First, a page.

Benjamin W. Schafer, Ph.D., P.E., M.ASCE, is the recipient of the Shortridge Hardesty Award for his contributions to the development of the Direct Design Method and its free software implementation that considers the interactions between local, global, and distortional modes of buckling in thin-walled members.
Swirnow Family Scholar, professor, and chair of the Department of Civil Engineering at Johns Hopkins University, Schafer is the preeminent authority on the behavior of cold-formed steel members. His program CUFSM .05 (Elastic Buckling Analysis of Thin-Walled Members with general end boundary conditions) is a valuable tool, for both designers and researchers alike, for evaluating the buckling behavior of thin-walled members. This software, which is distributed freely on his website, recognizes the interaction between local, global, and distortional modes of buckling.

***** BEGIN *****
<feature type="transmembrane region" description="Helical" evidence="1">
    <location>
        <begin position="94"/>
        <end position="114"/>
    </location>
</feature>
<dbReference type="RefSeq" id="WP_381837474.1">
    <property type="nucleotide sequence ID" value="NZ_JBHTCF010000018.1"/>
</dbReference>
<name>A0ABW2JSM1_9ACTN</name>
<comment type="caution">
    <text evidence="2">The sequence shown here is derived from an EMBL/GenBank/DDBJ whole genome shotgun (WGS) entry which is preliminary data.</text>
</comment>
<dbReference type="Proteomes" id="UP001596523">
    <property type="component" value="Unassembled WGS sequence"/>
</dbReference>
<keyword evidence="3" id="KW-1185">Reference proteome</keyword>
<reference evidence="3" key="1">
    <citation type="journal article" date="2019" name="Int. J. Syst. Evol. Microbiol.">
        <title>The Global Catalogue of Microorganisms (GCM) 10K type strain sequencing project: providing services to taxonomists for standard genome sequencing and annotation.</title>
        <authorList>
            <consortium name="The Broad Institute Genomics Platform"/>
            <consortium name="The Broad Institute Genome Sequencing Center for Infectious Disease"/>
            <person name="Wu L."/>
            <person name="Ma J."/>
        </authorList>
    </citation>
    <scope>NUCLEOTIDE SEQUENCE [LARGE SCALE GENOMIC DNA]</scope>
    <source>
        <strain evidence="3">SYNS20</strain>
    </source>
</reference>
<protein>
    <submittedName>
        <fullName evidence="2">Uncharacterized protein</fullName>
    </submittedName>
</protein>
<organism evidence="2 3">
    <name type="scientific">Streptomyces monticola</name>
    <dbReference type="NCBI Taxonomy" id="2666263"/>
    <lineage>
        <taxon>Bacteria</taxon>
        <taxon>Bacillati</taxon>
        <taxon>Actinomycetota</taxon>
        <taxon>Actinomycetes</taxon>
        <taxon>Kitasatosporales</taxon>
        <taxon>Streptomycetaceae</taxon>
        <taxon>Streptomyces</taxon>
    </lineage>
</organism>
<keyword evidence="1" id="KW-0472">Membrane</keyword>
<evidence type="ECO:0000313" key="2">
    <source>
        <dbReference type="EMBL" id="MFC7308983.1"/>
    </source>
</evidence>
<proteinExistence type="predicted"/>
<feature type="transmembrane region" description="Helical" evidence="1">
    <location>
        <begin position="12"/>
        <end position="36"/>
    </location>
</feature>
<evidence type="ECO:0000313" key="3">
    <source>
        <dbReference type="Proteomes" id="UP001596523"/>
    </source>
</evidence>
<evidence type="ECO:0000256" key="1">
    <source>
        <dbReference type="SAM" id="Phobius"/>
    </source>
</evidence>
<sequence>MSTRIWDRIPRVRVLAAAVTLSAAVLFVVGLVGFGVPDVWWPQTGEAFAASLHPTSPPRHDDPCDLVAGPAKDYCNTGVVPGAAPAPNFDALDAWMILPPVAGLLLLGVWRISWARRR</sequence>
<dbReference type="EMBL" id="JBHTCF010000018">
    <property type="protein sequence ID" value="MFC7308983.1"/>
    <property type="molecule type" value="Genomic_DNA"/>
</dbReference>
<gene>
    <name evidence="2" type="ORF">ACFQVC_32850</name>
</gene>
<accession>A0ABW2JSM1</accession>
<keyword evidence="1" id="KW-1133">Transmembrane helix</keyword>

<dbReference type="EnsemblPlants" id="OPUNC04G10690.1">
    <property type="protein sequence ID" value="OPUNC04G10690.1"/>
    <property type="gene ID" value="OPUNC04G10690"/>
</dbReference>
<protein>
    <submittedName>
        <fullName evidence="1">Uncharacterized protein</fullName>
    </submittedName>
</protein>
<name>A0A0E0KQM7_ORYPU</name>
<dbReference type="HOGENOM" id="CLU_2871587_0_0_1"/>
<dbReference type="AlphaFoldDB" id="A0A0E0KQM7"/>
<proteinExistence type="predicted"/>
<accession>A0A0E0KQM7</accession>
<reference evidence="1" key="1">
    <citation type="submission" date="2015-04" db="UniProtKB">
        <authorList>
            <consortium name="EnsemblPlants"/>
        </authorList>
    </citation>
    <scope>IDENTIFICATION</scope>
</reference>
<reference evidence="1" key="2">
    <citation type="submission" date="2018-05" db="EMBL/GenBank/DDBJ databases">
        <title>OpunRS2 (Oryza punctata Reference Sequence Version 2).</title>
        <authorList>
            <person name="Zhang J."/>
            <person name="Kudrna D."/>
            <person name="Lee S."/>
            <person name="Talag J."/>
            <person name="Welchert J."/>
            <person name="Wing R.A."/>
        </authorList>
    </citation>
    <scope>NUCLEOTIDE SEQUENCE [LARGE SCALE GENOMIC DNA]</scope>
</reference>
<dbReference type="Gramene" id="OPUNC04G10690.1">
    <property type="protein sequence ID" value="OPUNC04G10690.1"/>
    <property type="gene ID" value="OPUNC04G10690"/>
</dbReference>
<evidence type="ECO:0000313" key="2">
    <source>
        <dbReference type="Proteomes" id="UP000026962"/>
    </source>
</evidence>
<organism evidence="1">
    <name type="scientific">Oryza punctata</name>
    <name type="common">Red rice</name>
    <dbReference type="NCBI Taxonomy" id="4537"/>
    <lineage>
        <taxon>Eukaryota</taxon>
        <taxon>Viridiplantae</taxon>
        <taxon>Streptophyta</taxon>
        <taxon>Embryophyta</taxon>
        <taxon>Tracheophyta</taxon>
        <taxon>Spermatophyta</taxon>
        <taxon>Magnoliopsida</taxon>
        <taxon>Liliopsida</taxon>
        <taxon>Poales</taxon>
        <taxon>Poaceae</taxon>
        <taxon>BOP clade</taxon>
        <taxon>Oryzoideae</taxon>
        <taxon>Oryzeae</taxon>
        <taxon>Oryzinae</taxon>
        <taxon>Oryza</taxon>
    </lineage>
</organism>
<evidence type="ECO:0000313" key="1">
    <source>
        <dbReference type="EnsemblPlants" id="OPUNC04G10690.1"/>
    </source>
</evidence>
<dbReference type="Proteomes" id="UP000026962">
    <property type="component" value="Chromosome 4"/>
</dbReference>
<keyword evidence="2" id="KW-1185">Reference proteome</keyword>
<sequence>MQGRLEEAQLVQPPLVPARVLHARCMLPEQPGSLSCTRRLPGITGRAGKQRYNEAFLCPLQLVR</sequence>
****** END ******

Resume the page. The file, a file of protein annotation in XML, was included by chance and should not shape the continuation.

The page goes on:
Among Schafer’s contributions are the codification of the initial imperfections typically found in cold-formed steel members; development and continuous improvement of the Direct Strength Method, a very efficient stability-based design approach for cold-formed steel members; a better understanding of member distortional buckling behavior; and the development of the finite strip code CUFSM, which performs stability analyses of thin-walled members and is universally used by the technical and scientific communities working with thin-walled steel members.
Editor of the Cold-Formed Steel Structures: Special Issue of ASCE’s Journal of Structural Engineering, his work has led to the Direct Strength Method, which has been incorporated into several specifications around the world, including the American Iron and Steel Institute (AISI) North American Specification for the Design of Cold-Formed Steel Structural Members.